It's hard to argue against a notion as universal, and Catholic, as that human beings enjoy inalienable fundamental rights simply by virtue of being human, and Noman isn't going to. He will, however, take issue with the smuggling in of political preferences under that rubric.
Take collective bargaining, for instance. Human Rights Watch thinks that movements afoot in Wisconsin, Ohio, Indiana and elsewhere violate international labor rights standards, which resoundingly recognize a fundamental right to bargain collectively for both private and public sector employees. The Clinton Administration championed the International Labor Organization's (ILO) 1998 Declaration on "Fundamental Principles and Rights at Work." And the US is a party to the United Nations' International Covenant on Civil and Political Rights (ICCPR--ratified by the Democratic-controlled Senate in 1992 with five reservations, and numerous understandings and declarations). HRW notes that the "reason why collective bargaining is recognized as an international human right is that the compromises resulting from a process in which workers have an autonomous voice reflect principles of dignity, equality, and democracy consistent with human rights principles." No argument there.
Back in the world of praxis, however, where context matters, Kimberly Strassel illustrates why the aura of the sanctity that enclothes human rights generally, and collective bargaining specifically, doesn't oblige reverence in the case of public employee unions. "Government sets out to accomplish specific public priorities. Unions, via dues, elect politicians who will agree to collective bargaining, and to shift those priorities to those of the union." In a nutshell, the "fundamental problem with public-employee unions" is that "they exist to compete with, and undermine public priorities," and convert them to "a system that showers members with plump pay and benefits, crowding out state services and private jobs."
What Human Rights Watch doesn't acknowledge is that a process in which public workers have a dominant voice by virtue of having elected a like-minded party on the presumed "other side" of the bargaining table (something they generally can't do in the private sector context), and in which the party footing the bill for the consequent "negotiations" is left unrepresented, cannot be dignified as a "right." It is an abuse of a hallowed practice, which violates principles of dignity, equality, and democracy--the very reasons why collective bargaining is protected. It is a sham, a farce, a predation.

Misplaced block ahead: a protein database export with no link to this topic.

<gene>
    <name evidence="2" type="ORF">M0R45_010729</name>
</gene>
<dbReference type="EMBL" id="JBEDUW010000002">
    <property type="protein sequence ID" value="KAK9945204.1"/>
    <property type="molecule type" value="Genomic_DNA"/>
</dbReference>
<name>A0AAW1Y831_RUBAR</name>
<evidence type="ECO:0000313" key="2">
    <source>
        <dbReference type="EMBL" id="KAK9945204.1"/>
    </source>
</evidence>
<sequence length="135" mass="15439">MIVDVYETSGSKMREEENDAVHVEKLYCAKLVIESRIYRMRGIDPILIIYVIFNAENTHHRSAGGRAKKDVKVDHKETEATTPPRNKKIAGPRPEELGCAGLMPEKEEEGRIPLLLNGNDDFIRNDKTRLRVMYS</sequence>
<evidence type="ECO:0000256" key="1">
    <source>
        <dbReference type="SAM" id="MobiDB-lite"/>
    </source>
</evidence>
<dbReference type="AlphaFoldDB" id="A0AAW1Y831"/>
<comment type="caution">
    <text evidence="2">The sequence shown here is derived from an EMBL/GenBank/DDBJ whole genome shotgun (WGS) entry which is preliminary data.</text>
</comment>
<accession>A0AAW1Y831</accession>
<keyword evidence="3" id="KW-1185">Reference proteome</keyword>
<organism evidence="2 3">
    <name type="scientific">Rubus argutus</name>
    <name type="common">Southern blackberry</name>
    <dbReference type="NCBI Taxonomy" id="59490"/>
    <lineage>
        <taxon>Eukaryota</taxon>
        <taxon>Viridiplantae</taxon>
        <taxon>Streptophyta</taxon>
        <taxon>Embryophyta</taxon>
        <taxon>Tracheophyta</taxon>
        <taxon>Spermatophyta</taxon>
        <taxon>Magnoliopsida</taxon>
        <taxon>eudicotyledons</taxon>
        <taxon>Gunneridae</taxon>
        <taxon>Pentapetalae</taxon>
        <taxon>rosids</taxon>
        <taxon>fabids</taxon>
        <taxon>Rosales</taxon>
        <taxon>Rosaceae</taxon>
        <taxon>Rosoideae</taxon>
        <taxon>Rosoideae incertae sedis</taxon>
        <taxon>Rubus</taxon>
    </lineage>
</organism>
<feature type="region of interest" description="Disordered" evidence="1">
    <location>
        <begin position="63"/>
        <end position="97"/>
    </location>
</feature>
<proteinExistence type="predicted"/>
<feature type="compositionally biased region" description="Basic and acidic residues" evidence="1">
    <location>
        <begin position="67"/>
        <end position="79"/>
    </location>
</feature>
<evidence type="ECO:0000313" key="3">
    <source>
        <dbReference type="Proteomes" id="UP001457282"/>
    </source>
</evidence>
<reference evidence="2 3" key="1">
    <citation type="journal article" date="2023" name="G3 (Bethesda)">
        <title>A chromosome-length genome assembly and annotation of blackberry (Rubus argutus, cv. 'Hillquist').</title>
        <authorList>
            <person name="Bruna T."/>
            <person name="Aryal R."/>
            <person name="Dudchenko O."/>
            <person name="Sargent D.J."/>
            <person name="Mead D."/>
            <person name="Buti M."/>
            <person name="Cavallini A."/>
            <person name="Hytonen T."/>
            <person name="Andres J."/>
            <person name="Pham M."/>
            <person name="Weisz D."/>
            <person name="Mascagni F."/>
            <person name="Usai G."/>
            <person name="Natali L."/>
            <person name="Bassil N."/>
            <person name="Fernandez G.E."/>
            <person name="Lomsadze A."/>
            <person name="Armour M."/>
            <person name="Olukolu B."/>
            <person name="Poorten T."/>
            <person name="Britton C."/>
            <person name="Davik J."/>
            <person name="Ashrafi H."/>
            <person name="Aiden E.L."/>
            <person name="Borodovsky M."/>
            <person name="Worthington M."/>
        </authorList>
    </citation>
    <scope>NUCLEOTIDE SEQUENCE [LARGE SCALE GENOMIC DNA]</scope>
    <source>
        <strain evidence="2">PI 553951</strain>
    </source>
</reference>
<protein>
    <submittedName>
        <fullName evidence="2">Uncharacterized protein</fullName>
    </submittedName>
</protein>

Leftist NGOs can cite all the conventions, declarations and "human rights" decisions they like. They lack moral force because they are rooted in political strong-arming, rather than in human nature, eternal law and practical wisdom. The fact that liberal US Administrations and Congresses (inevitably Democratic) sign onto them does not supply the moral deficit. HRW favorably notes that the unelected Supreme Court of Canada had ordered the province of British Columbia to restore collective bargaining agreements that had been nullified by the democratically elected legislature. It observes this--without a hint of irony--as an example of the way "most major advanced democratic countries" honor collective bargaining. It contrasts Canada's Supreme Court to the Mubarek government's authoritarian control in Egypt. Yet the contrast serves rather to highlight the practical similarities between strongman authoritarianism on the one hand, and progressive rights talk enforced from the top down on the other. At the end of the day, some entity other than the people decides in either case.
Finally, Human Rights Watch invokes Wisconsin's traditional role as a "laboratory of democracy," and hails its history as an early granter of collective bargaining rights to public employees. Noman says the left is going to have to accept the fact that the very people they hail have now elected to try a different experiment. Having tallied the results from the prior one, they have opted to change course. It remains the case that Wisconsin is a laboratory of democracy, as are Ohio, Indiana and any other state that prefers to govern itself in ways the left doesn't like.